We’ve all heard the term “mommy wars.” Originating in the 1980s, it refers to the negative cultural experience of mothers being pitted against each other based on their different lifestyle choices. While there are many aspects of motherhood that could be included under the umbrella concept of mommy wars (breastfeeding vs. bottle feeding, etc.), the most significant dichotomy is that of working moms versus stay-at-home moms. But this framing is no longer relevant, as it doesn’t reflect the creativity and real lives of so many women who have a variety of experiences. Here are some steps to change the way we think about motherhood and end the mommy wars for good!
1) View Motherhood as a Relationship (not a Role)
We often talk about motherhood as a role, which is a prescriptive set of behaviors and expectations that defines people in a society. But consider it instead as a relationship; it’s a connection between a woman and another human being! This creates a healthier family dynamic and also provides a commonality between women with children, regardless of their job status. Let’s reframe the experience of motherhood as based on our relationship with and love for our children, not on what exactly we do each day.
2) Refuse to Choose
It’s important to know that you don’t have to buy into the dichotomous labels of “working mom” or “stay-at-home mom.” As you create your own path, you do not have to choose. Weave together a life that feels creative, authentic, and fulfilling for both you and your family. This attitude of doing what works best for your specific situation is one that can help bring women together.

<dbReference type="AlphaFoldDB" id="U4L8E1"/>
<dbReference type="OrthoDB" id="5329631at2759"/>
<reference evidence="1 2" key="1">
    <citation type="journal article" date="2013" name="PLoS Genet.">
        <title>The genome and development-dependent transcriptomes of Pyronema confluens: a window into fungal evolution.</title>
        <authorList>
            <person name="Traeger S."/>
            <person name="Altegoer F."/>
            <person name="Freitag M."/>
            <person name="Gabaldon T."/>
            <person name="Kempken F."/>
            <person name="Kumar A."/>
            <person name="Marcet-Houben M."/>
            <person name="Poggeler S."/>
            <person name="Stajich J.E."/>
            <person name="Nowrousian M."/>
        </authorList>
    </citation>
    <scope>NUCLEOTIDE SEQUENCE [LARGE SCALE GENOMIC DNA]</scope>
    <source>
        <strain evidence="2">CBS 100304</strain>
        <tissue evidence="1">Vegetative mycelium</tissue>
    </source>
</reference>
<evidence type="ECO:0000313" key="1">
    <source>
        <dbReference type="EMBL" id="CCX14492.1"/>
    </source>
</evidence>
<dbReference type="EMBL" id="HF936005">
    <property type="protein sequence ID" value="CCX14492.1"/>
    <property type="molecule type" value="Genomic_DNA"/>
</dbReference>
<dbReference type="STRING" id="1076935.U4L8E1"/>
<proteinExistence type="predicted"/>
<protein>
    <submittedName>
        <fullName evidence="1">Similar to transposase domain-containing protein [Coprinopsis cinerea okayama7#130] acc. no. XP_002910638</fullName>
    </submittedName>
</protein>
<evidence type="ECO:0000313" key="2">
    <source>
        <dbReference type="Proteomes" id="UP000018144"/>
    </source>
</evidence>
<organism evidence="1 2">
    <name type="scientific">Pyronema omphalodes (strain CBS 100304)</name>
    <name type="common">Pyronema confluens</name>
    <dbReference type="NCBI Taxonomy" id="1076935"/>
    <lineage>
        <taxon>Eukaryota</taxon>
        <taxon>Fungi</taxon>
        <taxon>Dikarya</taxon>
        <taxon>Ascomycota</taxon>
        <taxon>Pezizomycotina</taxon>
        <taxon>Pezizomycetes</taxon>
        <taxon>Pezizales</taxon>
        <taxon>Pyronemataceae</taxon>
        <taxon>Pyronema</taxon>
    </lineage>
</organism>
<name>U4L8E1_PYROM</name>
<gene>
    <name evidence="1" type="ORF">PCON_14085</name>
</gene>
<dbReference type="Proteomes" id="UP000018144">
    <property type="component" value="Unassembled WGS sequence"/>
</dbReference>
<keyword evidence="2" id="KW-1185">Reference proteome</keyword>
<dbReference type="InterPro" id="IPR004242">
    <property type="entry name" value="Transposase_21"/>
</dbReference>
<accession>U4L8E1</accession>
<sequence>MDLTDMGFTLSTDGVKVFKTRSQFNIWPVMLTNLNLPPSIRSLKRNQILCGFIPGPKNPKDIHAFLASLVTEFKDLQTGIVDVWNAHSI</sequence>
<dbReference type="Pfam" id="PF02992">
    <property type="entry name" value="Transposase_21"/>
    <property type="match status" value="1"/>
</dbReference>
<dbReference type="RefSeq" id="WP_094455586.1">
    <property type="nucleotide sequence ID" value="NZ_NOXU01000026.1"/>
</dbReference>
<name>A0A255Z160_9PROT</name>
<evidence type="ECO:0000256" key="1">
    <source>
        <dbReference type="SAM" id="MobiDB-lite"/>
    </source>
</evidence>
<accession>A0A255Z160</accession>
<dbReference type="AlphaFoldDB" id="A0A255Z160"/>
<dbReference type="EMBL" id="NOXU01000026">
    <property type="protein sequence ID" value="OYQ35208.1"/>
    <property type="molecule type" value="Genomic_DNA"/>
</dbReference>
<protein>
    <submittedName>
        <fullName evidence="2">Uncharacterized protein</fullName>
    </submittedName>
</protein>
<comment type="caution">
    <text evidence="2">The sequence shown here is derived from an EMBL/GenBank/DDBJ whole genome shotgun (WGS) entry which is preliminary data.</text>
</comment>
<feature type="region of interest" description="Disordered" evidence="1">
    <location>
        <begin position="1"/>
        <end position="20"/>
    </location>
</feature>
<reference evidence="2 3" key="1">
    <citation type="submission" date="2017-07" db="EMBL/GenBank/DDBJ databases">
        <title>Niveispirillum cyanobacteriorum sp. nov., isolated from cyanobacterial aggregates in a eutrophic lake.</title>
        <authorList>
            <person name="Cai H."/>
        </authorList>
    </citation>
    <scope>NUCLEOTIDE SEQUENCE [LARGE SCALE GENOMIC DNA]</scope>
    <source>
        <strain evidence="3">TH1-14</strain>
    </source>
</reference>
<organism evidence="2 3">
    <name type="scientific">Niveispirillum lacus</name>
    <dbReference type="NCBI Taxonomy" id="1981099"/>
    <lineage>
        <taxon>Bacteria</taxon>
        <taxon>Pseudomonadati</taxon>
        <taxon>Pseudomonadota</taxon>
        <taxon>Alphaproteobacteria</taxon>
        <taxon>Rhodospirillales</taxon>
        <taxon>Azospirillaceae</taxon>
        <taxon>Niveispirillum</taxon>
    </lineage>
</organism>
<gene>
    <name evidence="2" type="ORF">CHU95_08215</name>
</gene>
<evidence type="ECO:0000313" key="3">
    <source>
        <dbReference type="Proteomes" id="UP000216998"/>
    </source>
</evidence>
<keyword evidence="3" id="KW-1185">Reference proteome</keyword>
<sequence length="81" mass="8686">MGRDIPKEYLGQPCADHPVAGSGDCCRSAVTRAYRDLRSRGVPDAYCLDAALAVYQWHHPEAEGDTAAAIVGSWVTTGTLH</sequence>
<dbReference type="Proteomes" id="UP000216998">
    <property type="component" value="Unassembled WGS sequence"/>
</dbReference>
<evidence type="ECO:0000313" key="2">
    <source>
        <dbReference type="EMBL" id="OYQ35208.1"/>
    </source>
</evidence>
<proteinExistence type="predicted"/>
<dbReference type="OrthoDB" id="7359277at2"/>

3) Understand that Women Are Multi-Dimensional Human Beings
Sometimes in the societal effort to praise and honor women who have children, we over-glorify motherhood and inadvertently diminish other creative contributions women might make. Women are multi-dimensional individuals and have unique strengths and talents. Let’s remember that they are more than merely moms. Understanding this can help bring women together, whether they have children or not.
4) Redefine “Good Mother”
So if we reject the idea that being a good mother means not working out of the home, then what exactly does it mean to be a good mother? I evaluate it very simply: 1) Does a woman feel emotionally connected with her children?, and 2) Do her children feel emotionally connected with her? We don’t need to judge our worthiness as mothers based on behavior or an idealistic image of perfection (never missing a sports game, always having an immaculate home, etc.). Focus on the relationship between you and your children to help you gauge.